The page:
Most of us having something we’re searching for.A different body. A better marriage. A fatter bank-account. Less anxiety. More confidence. Less shame.
I don’t know about you but for years I spent a lot of time chasing the specific things I was after. Looking for solutions to what I perceived as the problems of my life. That’s where self-help books and strategies came in.
But what if the solutions to the challenges that we’re chasing are not where we’re looking?
Here’s a specific example:
Throughout my life I’ve been, shall we say, financially challenged. Always living paycheque to paycheque, without savings and sometimes without the means to pay my bills. Part of this is rooted in the decade-long fixation I had on earning a living writing fiction, which didn’t work out, financially at least. It left me deeply in debt and, financially worse off in my early 50s than I was in my early 20s.
I’ve spent a lot of time thinking about money and thinking about ways to solve the problems I feel I’ve created. This chase is oriented outside myself.
I’m like a hound dog on the scent, tail up, nose down, galloping along trying to find the thing I’m looking for. My logical brain says that once I find that thing – in this example, financial stability – I’ll feel at peace and whole.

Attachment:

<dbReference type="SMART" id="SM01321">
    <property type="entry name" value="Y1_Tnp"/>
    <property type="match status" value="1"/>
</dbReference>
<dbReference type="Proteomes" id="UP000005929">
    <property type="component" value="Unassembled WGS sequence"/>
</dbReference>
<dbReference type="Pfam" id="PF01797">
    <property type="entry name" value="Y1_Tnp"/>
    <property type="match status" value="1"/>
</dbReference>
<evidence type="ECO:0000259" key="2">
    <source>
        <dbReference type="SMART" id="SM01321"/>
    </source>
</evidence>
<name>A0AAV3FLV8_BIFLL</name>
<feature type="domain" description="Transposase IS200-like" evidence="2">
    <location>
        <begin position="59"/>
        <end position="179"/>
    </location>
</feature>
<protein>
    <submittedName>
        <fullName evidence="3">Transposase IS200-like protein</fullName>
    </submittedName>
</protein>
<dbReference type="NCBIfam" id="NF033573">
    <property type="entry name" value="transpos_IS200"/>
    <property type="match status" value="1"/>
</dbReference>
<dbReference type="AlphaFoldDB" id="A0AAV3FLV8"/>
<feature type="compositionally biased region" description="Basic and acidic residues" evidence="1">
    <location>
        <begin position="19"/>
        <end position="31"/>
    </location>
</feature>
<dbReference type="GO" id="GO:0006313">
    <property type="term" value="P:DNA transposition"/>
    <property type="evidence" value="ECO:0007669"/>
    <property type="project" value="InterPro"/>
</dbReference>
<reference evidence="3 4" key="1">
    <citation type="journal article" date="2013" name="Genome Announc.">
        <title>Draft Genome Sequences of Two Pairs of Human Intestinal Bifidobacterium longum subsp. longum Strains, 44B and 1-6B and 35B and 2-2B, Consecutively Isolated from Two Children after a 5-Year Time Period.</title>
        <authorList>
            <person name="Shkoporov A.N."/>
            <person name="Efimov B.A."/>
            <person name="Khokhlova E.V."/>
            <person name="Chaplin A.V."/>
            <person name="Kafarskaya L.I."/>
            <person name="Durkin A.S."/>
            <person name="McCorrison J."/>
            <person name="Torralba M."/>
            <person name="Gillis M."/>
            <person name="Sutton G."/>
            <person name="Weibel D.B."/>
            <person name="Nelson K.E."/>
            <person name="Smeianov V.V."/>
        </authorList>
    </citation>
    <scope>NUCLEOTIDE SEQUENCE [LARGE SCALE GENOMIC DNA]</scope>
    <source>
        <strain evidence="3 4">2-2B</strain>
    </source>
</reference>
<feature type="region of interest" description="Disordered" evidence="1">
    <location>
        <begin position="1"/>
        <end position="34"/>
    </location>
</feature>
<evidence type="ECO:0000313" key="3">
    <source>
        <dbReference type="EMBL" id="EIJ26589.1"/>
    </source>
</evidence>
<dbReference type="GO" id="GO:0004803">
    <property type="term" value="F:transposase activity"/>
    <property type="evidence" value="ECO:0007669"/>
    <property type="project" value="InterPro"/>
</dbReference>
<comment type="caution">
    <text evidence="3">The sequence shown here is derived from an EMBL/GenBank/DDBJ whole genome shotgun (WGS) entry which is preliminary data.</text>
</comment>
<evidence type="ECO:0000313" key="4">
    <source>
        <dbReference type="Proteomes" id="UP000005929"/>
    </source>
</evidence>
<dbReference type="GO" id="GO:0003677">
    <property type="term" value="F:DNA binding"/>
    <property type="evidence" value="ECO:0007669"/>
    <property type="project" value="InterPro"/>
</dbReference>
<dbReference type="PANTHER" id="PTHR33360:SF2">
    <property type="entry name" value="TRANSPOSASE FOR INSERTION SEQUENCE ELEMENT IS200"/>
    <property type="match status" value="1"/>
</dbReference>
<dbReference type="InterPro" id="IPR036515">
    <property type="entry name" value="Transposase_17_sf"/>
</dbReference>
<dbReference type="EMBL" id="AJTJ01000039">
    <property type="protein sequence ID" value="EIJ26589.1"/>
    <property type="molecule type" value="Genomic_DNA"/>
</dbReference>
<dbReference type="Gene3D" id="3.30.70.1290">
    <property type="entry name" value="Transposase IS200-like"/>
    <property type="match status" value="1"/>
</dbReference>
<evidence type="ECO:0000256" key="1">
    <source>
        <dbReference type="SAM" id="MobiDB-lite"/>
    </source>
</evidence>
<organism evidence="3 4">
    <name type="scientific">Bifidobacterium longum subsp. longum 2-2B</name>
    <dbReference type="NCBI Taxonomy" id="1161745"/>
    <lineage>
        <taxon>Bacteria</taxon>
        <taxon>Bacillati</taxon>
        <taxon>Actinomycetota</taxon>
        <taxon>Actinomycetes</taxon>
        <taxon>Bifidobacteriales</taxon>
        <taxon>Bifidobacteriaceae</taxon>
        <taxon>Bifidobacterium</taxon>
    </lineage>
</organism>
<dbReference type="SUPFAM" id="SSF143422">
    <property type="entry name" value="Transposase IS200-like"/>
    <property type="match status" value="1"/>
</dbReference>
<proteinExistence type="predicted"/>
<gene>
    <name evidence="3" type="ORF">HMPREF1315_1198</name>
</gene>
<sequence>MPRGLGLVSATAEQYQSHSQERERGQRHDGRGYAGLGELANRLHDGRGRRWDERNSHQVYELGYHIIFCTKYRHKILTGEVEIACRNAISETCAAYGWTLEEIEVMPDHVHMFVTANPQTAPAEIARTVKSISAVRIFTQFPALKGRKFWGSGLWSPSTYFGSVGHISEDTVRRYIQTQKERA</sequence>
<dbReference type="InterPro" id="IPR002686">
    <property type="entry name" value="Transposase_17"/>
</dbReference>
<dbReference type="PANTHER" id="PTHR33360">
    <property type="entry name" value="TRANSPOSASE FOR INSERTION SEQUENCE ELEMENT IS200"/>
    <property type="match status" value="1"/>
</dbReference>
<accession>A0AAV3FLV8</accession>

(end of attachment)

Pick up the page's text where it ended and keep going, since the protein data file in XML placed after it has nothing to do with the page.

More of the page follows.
What if we’re already whole?
We chase the wind, trying to find solutions to what we believe is broken inside us. But what if there’s no need for that chase at all?
If action was the answer, wouldn’t we be fixed by now? I lost track a long time ago of the number of self-help books I’ve read. Those well-intentioned books and authors only caused me to be more focused on my perceived brokenness. The list of strategies I employed to manage my feelings and change my behavior became so extensive it could have filled a book of its own.
For self-help junkies like us, the search, the chase, can become almost addictive. It feels like we have to be doing something in order to create positive change in our lives.
Set the problem down
Since coming across the Three Principles, what I keep being reminded of is that when I feel I have a ‘problem’ the solution is to set it down.
That seems counter-intuitive, and sometimes it’s very hard to convince my brain, which loves solving problems, to let things go and stop trying to fix them. But again and again, I’m reminded that chasing answers isn’t the answer. Ironically the chase ends up leading us farther away from what we seek.
Wisdom always lies inside us. It is always there for us. No matter what.
What I seem to need most to learn is to stop chasing around outside myself and instead slow down, wait, and listen.When you have a problem to solve, are you able to see the wisdom in not chasing the answer? Please leave your thoughts below and join the conversation.